2. I agree with Max, that was really funny.
    And the funnies thing is that this Estonian guy doesn’t even realize how stupid he is.

    I often hear from the russians in Estonia that after they learned Estonian and started reading their ideas they can’t stop laughing.

    • That’s bull – again. The RuSSian butchers in Estonia are unable and unwilling to learn the Estonian language.

      The most of them are lazy, unemployed criminals – also in Estonia and everywhere else.

      • Unable or unwilling? Or both?

        Many Russians say that Estonian would be a “stupid” language, not worth learning. They complain that the Estonians insist that all citizens have to speak the national language. This would be “discrimination”.

        Strange position, especially as they are all free to leave Estonia, if they don’t like it, and go back to Russia. But they don’t. They prefer to stay there and to act as the Kremlin’s fifth column.

        • It seems that foreign languages are too difficult to learn for RuSSians and then they say it’s not worth learning like in Estonia. This doesn’t happen only in Estonia: those lazy and unemployed vodka-drinking fascists are unable to learn other languages as well; Lithuan, Latvian, Finnish, Swedish, German…

          They are indeed free to leave Europe and go back to RuSSia. But they don’t want.

          • Didn’t you notice people leave Estonia in droves. Both Russian and Estonian.
            Interesting to know why in your opinion ‘lazy’ russians are better off than Latvians and Lithuanians.

            • You’re wrong. RuSSians stay in Estonia and don’t want to go back to RuSSia but some educated and multilingual Estonians want to study or work in Europe or the USA, Canada, Australia, New Zealand or Asia for a while and then usually return to Estonia. Many foreign companies want to invest in Estonia. It’s becoming more and more developed every year after becoming free from the USSR. They will also join the Euro-zone in the beginning of 2011.

              Hated RuSSians are free to leave Europe and go back to RuSSia but they don’t want to leave.

              • Most Estoians I know speak at least three laguages (including Russian). Most Russians I know speak only Russian.

              • [… then usually return to Estonia …]

                Good to see that loyalty to the Motherland.
                But the current migration balance is seriously negative.

                • Total population of Estonia was 1 340 415 in 2009 and is 1 340 274 in 2010. It seems that they are not “leaving Estonia in droves”. Anyway, it’s great to have educated Estonians to work and/or study abroad for some years. They seem to be very hard-working and nice people.

                  Why lazy and unemployed vodka-drinking RuSSians don’t want to leave Europe and go back to RuSSia ?

                  • CIA site reports 1,299,371 inhabitants,
                    and -3,26 migrants per 1000.
                    And also -26.5% in industrial production growth rate.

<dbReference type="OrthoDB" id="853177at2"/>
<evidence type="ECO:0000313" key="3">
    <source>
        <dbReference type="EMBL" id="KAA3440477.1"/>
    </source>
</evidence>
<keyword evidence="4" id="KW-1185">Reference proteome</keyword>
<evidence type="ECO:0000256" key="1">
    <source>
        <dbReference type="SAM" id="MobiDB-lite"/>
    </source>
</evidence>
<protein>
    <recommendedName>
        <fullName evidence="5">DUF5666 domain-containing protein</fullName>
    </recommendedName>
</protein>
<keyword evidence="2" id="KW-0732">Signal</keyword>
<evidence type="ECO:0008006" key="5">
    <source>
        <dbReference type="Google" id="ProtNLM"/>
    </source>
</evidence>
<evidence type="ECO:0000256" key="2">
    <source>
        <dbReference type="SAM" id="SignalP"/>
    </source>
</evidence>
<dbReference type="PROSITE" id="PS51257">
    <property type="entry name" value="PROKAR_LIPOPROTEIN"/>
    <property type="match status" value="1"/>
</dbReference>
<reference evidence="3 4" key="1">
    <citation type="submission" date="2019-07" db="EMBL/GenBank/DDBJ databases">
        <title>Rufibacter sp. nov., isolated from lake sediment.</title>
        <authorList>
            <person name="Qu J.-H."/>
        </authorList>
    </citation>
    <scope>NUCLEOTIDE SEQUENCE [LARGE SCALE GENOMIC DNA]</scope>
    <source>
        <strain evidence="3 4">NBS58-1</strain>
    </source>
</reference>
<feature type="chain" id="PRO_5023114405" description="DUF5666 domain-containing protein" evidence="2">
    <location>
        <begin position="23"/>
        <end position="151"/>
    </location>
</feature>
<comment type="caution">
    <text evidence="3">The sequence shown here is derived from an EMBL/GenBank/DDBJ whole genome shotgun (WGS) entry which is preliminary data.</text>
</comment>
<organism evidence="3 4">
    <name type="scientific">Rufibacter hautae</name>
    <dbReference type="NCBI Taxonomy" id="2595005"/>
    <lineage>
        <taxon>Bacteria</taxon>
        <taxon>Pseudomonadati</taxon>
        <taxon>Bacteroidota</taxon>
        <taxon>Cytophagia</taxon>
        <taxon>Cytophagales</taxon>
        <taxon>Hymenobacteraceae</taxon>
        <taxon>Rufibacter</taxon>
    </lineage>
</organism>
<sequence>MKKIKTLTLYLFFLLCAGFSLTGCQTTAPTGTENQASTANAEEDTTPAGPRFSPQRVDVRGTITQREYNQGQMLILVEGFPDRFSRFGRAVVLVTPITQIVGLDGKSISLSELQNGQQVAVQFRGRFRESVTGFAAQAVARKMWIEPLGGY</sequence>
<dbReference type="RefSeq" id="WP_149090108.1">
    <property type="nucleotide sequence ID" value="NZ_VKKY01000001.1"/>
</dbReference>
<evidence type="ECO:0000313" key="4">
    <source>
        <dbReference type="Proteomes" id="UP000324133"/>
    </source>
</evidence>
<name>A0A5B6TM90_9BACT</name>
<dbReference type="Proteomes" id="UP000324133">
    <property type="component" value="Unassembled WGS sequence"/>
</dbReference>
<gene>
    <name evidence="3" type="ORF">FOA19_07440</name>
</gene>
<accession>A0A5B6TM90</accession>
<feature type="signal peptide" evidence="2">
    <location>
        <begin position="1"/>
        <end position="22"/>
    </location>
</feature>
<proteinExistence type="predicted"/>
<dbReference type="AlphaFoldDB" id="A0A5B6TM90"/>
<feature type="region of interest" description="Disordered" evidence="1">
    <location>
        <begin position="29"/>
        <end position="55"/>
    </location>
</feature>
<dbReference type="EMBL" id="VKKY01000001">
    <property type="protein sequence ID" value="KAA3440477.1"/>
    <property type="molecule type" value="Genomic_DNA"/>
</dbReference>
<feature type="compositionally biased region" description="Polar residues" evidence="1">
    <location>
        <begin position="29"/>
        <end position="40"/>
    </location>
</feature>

• Eurostat reports its 1 340 274 and is in this case more reliable. Anyway, you are wrong as always by saying: “they are leaving Estonia in droves”.

                      By the way, Estonian industrial production is growing this year and they will join the Euro-zone in the beginning of 2011.

                      PS. Your lies sound very ridiculous. Drinking vodka today ?

                  • [Why lazy and unemployed vodka-drinking RuSSians don’t want to leave Europe and go back to RuSSia ?]

                    Why should they in the first place? It’s their homeland.

                    • No, Europe is not a right place for RuSSians. SS-Putler have invited them to return to their homeland, RuSSia. It seems that nobody of them wants to leave Europe and go back to your fascist-RuSSia. Why is it so ?

                    • I can offer an answer. They don’t go back to Russia because they don’t want to serve in the Russian army. With their “grey” passports, they are free to travel to Russia, to other EU countries and they don’t need to serve neither in the Estonian nor in the Russian army. That’s something many Russians would pay a lot of money for.

              • Interesting to know what those investors are going to produce in Estonia.

    • “I often hear from the russians in Estonia that after they learned Estonian and started reading their ideas they can’t stop laughing.”

      So why do most of the Russians in Estonia refuse to learn the national language of their country? They seem to be missing a lot…

      • Firstly quite some do learn Estonian.
        Though it’s of little use to spend time on this disappearing language. Estonians with their backward tribalistic mentality aren’t going to vote for a Russian anyway.

        • Why is Estonian a “disappearing” language? Yes, there are not many native speakers compared to Russian or English, but they are determined to preserved their language.

          Do you think that all small laguages deserve to vanish?

          • [Do you think that all small laguages deserve to vanish?]

            I think so.
            I’m not even sure Russian will survive forever.

            • Yep, soon the only official language of RuSSia may be Mandarin Chinese.

              • Quite possible. The Estonians have always felt the pressure. On one hand, they know that it is an advantage to learn foreign languages, because only a few foreigners speak Estonian. On the other hand they are aware that their own mother tongue might not exist in a few decades if they don’t actively fight for the survival. The Russians (and other large nations) don’t have this experience. So Estonian might even survive when other countries switch from their native language to Mandarin.

              • [Yep, soon the only official language of RuSSia may be Mandarin Chinese.]

                Not a problem for me.
                Let xenophobic Estonians fight for their precious language. Thank God there’s no SU anymore so they won’t suck my money on it.